Six hour fire occurred in 2002. Self storage owner (who had roofing work using hot work performed on her personal residence), contracted with same roofing contractor to conduct Major (according to fire officials) renovation using acetylene torches while the roofing contractor was absent from the premises the entire day.
No notice of any renovation, (let alone the use of acetylene torches) was provided to 150 tenants. After contracting in April 2001 for the roofing work, self-storage owner took out $250, 000 additional insurance with Republic Western Insurance for "Customer Goods" liability. That meant that "customer goods" would have to be on the premises in order for self storage owner to receive the insurance proceeds. Self storage owner ensure (by failure to notify) that all 150 tenants had possessions on the premises the day of the 6 hour fire. No one had removed a thing because they were never notified of "major" renovation with the use of acetylene torches.
Evidence indicates that there was another storage facility ten (10) minutes away to which I co uld have relocated antiques and other possessions.
The roofing contractor violated California law as an employer of workers using acetylene torches on the all wood-shingled roof of a Storage facility -- who was absent the entire day from the facility.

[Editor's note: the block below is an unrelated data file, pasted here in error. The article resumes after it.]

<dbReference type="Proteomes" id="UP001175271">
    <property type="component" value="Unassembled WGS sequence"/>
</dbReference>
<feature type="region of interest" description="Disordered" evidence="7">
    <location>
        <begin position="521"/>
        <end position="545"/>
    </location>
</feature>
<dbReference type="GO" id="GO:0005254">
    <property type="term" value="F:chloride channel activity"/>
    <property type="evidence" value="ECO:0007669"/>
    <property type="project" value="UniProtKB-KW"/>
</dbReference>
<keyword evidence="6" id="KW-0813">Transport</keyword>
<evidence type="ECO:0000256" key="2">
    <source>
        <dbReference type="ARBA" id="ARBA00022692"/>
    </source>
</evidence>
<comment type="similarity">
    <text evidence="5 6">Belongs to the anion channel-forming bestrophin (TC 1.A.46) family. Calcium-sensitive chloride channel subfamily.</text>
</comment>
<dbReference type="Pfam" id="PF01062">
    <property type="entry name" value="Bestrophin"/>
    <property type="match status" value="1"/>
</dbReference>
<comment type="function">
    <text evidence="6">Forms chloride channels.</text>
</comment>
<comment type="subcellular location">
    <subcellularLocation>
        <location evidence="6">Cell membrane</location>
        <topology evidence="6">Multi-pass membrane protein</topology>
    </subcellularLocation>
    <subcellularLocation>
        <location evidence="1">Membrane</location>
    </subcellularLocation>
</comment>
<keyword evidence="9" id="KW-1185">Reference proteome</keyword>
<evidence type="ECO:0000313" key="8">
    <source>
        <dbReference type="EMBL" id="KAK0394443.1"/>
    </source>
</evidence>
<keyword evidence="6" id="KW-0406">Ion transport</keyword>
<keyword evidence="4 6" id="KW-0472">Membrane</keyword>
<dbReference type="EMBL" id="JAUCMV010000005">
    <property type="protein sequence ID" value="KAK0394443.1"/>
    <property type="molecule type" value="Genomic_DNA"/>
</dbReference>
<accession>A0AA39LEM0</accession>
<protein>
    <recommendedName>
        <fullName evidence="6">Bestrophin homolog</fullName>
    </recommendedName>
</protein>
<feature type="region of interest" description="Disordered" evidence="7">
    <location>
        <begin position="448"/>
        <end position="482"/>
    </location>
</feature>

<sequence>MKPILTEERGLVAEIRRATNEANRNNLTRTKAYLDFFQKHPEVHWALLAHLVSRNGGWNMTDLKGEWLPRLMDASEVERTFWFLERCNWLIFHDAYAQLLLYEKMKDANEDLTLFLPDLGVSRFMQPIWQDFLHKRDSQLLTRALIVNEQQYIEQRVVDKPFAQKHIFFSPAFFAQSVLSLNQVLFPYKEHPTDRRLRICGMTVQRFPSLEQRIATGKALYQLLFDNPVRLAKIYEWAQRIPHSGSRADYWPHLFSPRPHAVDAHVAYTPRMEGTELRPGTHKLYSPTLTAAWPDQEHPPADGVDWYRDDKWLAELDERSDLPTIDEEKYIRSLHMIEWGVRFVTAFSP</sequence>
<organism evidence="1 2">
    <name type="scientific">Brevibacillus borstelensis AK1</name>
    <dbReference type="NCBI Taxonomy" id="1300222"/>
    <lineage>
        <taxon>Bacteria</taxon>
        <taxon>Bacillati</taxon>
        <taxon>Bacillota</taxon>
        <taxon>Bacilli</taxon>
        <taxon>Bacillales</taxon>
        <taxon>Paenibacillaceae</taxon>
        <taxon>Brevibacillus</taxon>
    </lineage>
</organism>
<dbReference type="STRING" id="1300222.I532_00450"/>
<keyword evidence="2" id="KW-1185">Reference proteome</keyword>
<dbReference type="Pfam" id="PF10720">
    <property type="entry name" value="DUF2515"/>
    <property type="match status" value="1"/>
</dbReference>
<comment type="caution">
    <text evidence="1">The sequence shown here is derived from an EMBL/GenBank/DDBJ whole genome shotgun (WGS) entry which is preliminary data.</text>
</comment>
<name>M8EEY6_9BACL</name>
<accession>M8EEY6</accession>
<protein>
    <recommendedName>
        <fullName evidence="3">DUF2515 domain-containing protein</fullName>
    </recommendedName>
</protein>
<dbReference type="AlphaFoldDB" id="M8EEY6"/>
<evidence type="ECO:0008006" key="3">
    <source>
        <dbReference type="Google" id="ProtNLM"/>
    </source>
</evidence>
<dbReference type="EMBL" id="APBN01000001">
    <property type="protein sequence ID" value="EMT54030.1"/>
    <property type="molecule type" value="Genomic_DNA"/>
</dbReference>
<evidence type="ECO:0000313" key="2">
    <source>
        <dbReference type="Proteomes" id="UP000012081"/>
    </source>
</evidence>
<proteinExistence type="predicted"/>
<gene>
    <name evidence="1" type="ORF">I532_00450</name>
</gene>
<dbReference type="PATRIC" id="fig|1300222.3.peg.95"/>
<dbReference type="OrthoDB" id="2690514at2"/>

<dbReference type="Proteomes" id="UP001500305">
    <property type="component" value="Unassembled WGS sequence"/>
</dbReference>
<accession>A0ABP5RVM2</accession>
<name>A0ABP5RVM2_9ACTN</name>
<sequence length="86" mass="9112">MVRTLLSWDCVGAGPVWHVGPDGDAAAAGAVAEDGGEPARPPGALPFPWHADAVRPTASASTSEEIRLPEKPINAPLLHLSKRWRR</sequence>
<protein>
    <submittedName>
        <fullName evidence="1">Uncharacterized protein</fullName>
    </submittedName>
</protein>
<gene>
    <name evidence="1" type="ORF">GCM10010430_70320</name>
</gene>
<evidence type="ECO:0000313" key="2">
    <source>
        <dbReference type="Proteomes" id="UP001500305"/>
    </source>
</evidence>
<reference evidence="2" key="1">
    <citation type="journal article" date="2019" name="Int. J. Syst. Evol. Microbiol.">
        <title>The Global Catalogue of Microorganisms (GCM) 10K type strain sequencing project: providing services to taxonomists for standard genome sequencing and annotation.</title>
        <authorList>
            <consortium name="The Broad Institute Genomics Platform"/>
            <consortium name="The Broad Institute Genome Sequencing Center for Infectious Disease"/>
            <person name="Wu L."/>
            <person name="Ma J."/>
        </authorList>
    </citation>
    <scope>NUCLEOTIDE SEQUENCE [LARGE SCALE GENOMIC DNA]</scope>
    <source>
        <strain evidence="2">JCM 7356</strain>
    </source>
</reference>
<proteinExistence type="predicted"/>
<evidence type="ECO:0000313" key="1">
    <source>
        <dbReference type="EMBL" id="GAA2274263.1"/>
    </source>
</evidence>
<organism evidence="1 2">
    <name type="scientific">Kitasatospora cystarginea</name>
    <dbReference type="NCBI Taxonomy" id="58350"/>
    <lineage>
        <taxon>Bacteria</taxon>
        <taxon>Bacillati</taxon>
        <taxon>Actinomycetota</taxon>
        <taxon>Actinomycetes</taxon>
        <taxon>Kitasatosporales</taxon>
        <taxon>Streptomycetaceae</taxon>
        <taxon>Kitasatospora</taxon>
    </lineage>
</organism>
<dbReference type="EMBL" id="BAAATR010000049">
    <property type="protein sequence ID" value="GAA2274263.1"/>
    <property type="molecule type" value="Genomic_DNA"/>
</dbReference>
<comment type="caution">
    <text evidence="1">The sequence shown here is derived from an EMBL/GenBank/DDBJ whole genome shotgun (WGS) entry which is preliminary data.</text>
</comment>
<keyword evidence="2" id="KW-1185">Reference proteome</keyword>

The conduct of Joshua Victor of J. Victor Roofing, Inc. of San Diego and Josie Miller of SS Mini Storage is borderline criminal conduct at worst and gross negligence at best. Notwithstanding, they insist for nearly 5 years that I agreed to accept $500 for ordinary negligence. Ordinary? This is gross negligence at its best -- at best.
Curiously, the persons burned out the most from the geographically, isolated, sparsely occupied facility were persons such as I who worked outside the county with an expectation of returning. When out eyes were turned away, the unthinkable happened.
A trial date has been set in the case.